Belgium/USA: HORAL successful in defending terms ‘Gueuze’ and ‘Lambic’

The High Council on Artisanal Lambic Beers (HORAL) was successful in defending the use of the term ‘Gueuze’ and  ‘Lambic’ exclusivelyto beer, which is spontaneously fermented by wild yeast and bacteria in the Belgium's Zenne Valley. Texas-based Jester King Brewery deliberately agreed to rename the production method of its spontaneously fermented beer from ‘Méthode Gueuze’ to ‘Méthode Traditionelle’.

Last year, Jeffrey Stuffings, founder and president of Jester King, introduced the traditional method of spontaneous fermentation, which allows the wort to inoculate naturally with airborne yeast and bacteria, as the first brewer to the United States. Jester King’s beer is brewed in a cold winter night, when temperatures in Texas come close to those in Belgium. The hot wort is cooled after boiling in a traditional open-air copper vessel (called a coolship) in an upstairs room of the brewery with open windows, allowing outside cold air infected with native yeast and bacteria to blow over the wort.

By analogy with bottle-fermented sparkling wine, which is not produced in the French Champagne region and which was formerly called ‘Méthode Champenoise’, Stuffings invented the new term ‘Méthode Gueuze’. But alike the term ‘Méthode Champenoise’, which is not longer allowed as it erodes the reputation of original Champagne, HORAL also objected to the term ‘Méthode Gueuze’.

“We don’t understand why, ultimately, Jester King has chosen the specific use of Gueuze in ‘Méthode Gueuze,’” HORAL wrote in April in a letter to Jester King. “Given the vast history and heritage of the original style, the socio-cultural gravity and its clear link with the terroir of the Zenne Valley, the concepts of ‘lambic’ and ‘gueuze’ are very powerful.” As a compromise HORAL suggested the use of the term ‘Méthode Traditionelle’, just the same way the term ‘Méthode Classique’ is now used for bottle-fermented sparkling wines, which are not produced in the Champagne region.

After travelling to Belgium to meet and speak with HORAL Stuffings was persuaded to change the name “out of respect to both history and (his) own desire to make beers true to their own origin.”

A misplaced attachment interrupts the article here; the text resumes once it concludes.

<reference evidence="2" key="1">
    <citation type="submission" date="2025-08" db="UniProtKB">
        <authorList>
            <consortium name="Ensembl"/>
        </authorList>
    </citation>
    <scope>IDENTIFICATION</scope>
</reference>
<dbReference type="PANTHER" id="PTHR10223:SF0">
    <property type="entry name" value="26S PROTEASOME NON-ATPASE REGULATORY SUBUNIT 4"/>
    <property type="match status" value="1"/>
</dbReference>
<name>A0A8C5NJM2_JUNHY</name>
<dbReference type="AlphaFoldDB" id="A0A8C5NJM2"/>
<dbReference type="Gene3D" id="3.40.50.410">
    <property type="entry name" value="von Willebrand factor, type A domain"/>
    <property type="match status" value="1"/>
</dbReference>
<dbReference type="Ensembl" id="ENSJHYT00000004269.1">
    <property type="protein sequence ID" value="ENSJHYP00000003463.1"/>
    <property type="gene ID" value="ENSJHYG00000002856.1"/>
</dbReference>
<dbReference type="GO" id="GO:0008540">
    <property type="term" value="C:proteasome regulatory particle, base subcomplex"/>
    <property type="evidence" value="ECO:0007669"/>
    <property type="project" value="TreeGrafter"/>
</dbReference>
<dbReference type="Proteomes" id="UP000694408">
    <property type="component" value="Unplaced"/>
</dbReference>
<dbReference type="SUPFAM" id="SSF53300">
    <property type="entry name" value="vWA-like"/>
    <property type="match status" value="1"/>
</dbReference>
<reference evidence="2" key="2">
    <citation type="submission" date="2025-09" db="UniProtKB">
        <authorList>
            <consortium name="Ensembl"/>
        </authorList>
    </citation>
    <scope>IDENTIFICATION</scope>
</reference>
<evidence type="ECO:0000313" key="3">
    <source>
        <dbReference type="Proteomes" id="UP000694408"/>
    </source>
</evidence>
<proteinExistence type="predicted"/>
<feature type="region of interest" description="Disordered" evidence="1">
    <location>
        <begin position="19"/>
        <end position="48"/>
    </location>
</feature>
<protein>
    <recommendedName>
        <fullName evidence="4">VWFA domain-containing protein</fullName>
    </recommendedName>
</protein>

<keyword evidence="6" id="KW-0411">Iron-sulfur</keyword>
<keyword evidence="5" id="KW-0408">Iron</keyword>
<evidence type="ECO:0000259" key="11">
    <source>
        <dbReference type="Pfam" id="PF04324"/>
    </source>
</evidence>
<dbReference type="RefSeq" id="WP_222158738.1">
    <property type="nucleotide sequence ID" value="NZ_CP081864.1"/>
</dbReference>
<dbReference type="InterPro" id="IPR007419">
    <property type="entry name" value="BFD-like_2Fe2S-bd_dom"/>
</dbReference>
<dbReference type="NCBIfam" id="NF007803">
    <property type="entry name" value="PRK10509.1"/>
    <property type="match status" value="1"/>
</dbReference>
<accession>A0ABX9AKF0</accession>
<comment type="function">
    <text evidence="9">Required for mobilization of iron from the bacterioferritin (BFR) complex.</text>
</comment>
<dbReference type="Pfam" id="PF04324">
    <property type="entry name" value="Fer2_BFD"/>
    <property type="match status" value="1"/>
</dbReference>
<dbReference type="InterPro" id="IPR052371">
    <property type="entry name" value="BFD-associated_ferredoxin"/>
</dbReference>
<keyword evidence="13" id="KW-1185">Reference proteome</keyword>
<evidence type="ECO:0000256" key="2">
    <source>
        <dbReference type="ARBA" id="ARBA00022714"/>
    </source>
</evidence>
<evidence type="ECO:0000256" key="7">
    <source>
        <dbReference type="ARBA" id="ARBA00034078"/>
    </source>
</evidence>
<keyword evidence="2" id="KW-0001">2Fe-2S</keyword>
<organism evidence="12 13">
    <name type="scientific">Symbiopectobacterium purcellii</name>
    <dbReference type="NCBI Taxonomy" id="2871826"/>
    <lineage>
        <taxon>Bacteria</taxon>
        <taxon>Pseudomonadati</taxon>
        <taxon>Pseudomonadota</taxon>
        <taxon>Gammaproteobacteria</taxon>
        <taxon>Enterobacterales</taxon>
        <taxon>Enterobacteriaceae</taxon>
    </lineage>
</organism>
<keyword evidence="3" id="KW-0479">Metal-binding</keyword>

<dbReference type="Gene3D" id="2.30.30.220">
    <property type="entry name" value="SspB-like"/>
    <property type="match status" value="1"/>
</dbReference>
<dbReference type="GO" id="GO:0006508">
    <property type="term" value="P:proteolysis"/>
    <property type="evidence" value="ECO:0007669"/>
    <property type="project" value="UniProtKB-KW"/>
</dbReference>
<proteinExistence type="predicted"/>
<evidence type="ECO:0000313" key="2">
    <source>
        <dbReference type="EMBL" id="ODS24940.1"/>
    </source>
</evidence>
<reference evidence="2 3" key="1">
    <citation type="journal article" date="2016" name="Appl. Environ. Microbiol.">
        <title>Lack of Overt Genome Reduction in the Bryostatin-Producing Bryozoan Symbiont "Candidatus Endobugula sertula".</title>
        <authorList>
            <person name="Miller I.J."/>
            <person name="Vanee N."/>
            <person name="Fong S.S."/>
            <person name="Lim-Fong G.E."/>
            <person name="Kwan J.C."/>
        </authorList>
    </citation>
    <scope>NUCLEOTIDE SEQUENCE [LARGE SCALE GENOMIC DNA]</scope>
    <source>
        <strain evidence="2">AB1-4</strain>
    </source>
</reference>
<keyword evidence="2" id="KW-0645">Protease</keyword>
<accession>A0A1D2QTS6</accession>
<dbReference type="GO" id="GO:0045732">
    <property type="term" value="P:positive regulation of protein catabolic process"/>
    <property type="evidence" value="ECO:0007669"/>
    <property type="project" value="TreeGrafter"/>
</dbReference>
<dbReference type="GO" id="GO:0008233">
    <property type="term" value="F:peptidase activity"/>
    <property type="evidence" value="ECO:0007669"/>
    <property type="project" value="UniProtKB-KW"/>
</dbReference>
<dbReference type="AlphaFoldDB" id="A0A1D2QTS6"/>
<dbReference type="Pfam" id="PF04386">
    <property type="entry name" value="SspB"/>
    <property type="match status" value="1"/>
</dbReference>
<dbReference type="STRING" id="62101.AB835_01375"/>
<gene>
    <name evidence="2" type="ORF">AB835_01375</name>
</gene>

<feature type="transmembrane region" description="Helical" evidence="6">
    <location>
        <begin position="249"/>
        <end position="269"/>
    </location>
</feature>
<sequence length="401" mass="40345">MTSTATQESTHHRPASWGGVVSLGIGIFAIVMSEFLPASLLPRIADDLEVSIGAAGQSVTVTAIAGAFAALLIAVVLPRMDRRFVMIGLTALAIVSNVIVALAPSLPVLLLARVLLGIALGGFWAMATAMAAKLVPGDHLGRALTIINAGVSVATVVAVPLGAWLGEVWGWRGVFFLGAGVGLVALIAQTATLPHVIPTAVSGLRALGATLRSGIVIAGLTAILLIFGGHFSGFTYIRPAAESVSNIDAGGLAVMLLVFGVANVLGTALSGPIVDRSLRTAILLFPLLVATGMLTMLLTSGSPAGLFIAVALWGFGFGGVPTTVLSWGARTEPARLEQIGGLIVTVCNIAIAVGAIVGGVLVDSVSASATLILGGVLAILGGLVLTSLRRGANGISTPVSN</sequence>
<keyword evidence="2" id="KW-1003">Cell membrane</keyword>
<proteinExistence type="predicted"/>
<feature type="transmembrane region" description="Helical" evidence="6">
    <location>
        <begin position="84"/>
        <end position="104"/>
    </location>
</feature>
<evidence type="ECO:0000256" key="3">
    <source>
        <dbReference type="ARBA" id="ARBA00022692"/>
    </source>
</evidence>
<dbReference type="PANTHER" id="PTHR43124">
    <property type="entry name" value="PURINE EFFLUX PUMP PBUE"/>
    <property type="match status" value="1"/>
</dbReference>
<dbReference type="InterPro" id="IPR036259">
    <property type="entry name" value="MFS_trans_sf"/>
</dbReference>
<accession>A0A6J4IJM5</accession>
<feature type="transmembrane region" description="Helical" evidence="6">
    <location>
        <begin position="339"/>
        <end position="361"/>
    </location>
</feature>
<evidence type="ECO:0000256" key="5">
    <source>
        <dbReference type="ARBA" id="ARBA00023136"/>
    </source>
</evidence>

Stuffings describes his travel to Belgium on the brewery’s website: “We adopted Méthode Gueuze as the style description for our three-year spontaneous blend released in 2016, and attempted to establish Méthode Gueuze as a new, certified style of beer. Our motivation was to deal with the problem of what to call Lambic and G(u)euze inspired beer made outside of the traditional region of Belgium. We wanted to make clear to beer drinkers that our beer was made following the traditional recipe and technique of G(u)euze, but was not made in the traditional region, and therefore is not authentic.”

He continues:“Back in March, we received a letter from HORAL voicing their displeasure with Méthode Gueuze. … We reached out to HORAL for a sit down meeting to discuss the disagreement. HORAL graciously agreed to the meeting, and back in June, we travelled to Lot, Belgium to meet with them. We were accompanied by James Howat of Black Project Spontaneous & Wild Ales in Denver, Colorado.”

And he goes on in his description: “As we knew going in, HORAL did not approve of the term Méthode Gueuze, and it became apparent that they did not appreciate the words “Lambic” or “G(u)euze” being used in the fanciful name or stylistic description of Lambic-inspired beers. We can empathize with their position, as it is their tradition, and we can see how in their eyes we might come across as interlopers trying to profit off of what they’ve been doing for ages. … Sure, we would have ideally liked to have drawn a more direct connection, à la “Méthode Gueuze”, or by extension “Méthode Lambic”. But we highly respect HORAL’s position and have no desire to create the impression that our beer is authentic Lambic or G(u)euze.”

As a conclusion Stuffings states: “The bottom line is that our 2017 three-year, G(u)euze inspired blend to be released this fall will not bear the moniker “Méthode Gueuze”. It will rather carry the style name “Méthode Traditionnelle”. Similarly, we will not continue to pursue the certification for Méthode Gueuze. However, we’ve continued to work with some of our most respected American colleagues producing spontaneously fermented beer on the Méthode Traditionnelle alternative. We still desire to see standards in America and elsewhere when brewers pursue Lambic inspired beer.”

About Jester King (from Wikipedia):

Jester King is a craft brewery in Austin, Texas that specializes in beer fermented with wild yeast. It is set on a 200-acre ranch about 18 miles west of Downtown Austin. Jester King was founded in 2010 by Jeff Stuffings and Michael Steffing.

In 2011 Jester King won a lawsuit against the Texas Alcoholic Beverage Commission, which had prohibited beverages with an alcohol content greater than 4% from being labeled as "beer". In honor of their legal campaign against regulation, the Brewers Association in 2014 presented Jester King with their F.X. Matt Defense of the Small Brewing Industry Award.

Due to the use of wild yeast, some beer batches can go bad: in late 2011, Jester King recalled a batch of its Commercial Suicide beer due to excessive gushing caused by over carbonation.

In January 2016, Jester King purchased 58 acres of land surrounding their facility. At the time, Stuffings said the company was planning to enlarge the brewery and add a winery, a distillery and a farm-to-table restaurant to the complex.

Share this article: